An advocate’s rewarding experience at the NIH Clinic

/An advocate’s rewarding experience at the NIH Clinic

An advocate’s rewarding experience at the NIH Clinic

By |2013-08-09T16:32:23-04:00August 9th, 2013|Advocacy, Events, News, Pediatric GIST|
NIH Clinic Participants

NIH Clinic Participants

From the moment I landed at the Washington Reagan Airport to the time I took off to fly back home, the Pediatric and Wildtype GIST Clinic at the National Institutes of Health (NIH) was a whirlwind of information and memorable events. I attended the clinic with Sara Rothschild as representatives for the Life Raft Group, and it was my first time attending the GIST clinic. I was excited to get the opportunity to meet other Pediatric GIST patients.

My goal was to present a project idea to the CPGR (the Consortium for Pediatric and Wildtype GIST Research), which is a group of leading GIST experts who gather to discuss patient data for Pediatric/Wildtype GIST. Presenting a project sounded easy on paper, but when I walked into the room and read all the doctors’ nametags, something similar to a star-struck awe washed over me.

To understand me a bit more, I’m a Pediatric GIST survivor of 12 years and have been dealing with Carney Triad tumors for 14 years now. I became a full-time patient advocate in 2005. Three years ago, Jerry Call pulled me into the LRG Science Team and ever since then I have received hundreds of emails with the latest published research articles on GIST. All the doctors in the room were names I had read dozens of times in those articles. They are the superstars of the GIST world. Unfortunately, that was when I realized I would be speaking in front of all of them! Luckily, for me, I got the chance to listen to some of the research and see some of the data analysis before I had to present anything, so my nerves had a chance to calm down.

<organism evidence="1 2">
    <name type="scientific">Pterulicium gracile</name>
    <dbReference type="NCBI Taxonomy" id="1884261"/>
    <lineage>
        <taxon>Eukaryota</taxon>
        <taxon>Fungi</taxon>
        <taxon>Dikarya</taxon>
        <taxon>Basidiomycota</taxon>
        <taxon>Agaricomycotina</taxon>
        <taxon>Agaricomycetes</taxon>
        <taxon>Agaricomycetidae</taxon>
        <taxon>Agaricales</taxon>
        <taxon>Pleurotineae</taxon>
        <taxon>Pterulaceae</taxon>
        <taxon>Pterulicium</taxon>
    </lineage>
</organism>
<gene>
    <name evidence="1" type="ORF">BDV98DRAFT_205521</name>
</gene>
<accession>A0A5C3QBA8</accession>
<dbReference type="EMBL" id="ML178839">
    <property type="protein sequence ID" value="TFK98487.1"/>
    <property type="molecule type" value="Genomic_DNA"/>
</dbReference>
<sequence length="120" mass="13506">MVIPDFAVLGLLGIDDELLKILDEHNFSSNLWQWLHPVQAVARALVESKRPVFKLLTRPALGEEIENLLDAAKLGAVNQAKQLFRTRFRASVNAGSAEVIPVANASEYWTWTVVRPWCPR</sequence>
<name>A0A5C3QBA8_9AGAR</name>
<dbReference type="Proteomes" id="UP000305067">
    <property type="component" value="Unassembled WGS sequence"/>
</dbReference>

The extent of knowledge in the room was incredible. Due to recent findings in Pediatric/Wildtype GIST, the amount of hope for finding a treatment was uplifting. A highly effective treatment for our type of GIST has yet to be found, but I left the meeting feeling as if the doctors were making great strides in gaining a better understanding on how different our tumors are, compared to the more common GIST types. It may be a small step forward but I’ve always lived life thinking that all great accomplishments start out as small steps before they turn into giant leaps.

I managed to present the LRG project without letting my nerves get to me, and I was deeply humbled when some of the doctors that approached me afterwards shook my hand and complimented my efforts. We didn’t have much time to discuss things though, because the patients of the clinic were waiting for us to join them at the Children’s Inn before dinner. It was there that Dr. Pappo explained Pediatric/Wildtype GIST to the patients and their families. I will never forget the collective gasp that filled the room when he explained that 0.06/million people was the rarity of pediatric GIST. I think it was then that many realized having so many wonderful doctors and scientists focused on our type of GIST was something extremely special.

The following day, I spent time with the other patient advocates. We were supposed to help patients find the locations of their appointments, but the clinic was so well planned our help wasn’t all that necessary. Our task soon switched to sharing our stories and experiences while the patients waited to go to their next appointment. It was there that another shock of rarity presented itself to me.

I had the chance to meet a fellow Carney Triad patient that had all three tumors like me. There are less than 35 of us known to the world, so to be able to talk face to face with another person like me was the highlight of my visit.

The NIH Pediatric and Wildtype GIST Clinic is a one-of-a-kind special gathering. Not only does it pull together doctors and focus them on a rare cancer, it also provides patients the opportunity to meet face to face with other patients like them. After years of talking through computers and phones, I can say without a doubt, nothing beats the special connection felt when arms wrap around you in hugs of support by a fellow survivor. I hope that others will be able to experience what I have at this clinic, and I hope that the clinic will be able to continue as long as it is needed. Most importantly though, I hope that the efforts of such a clinic will pay off and that a cure will be found for us all.

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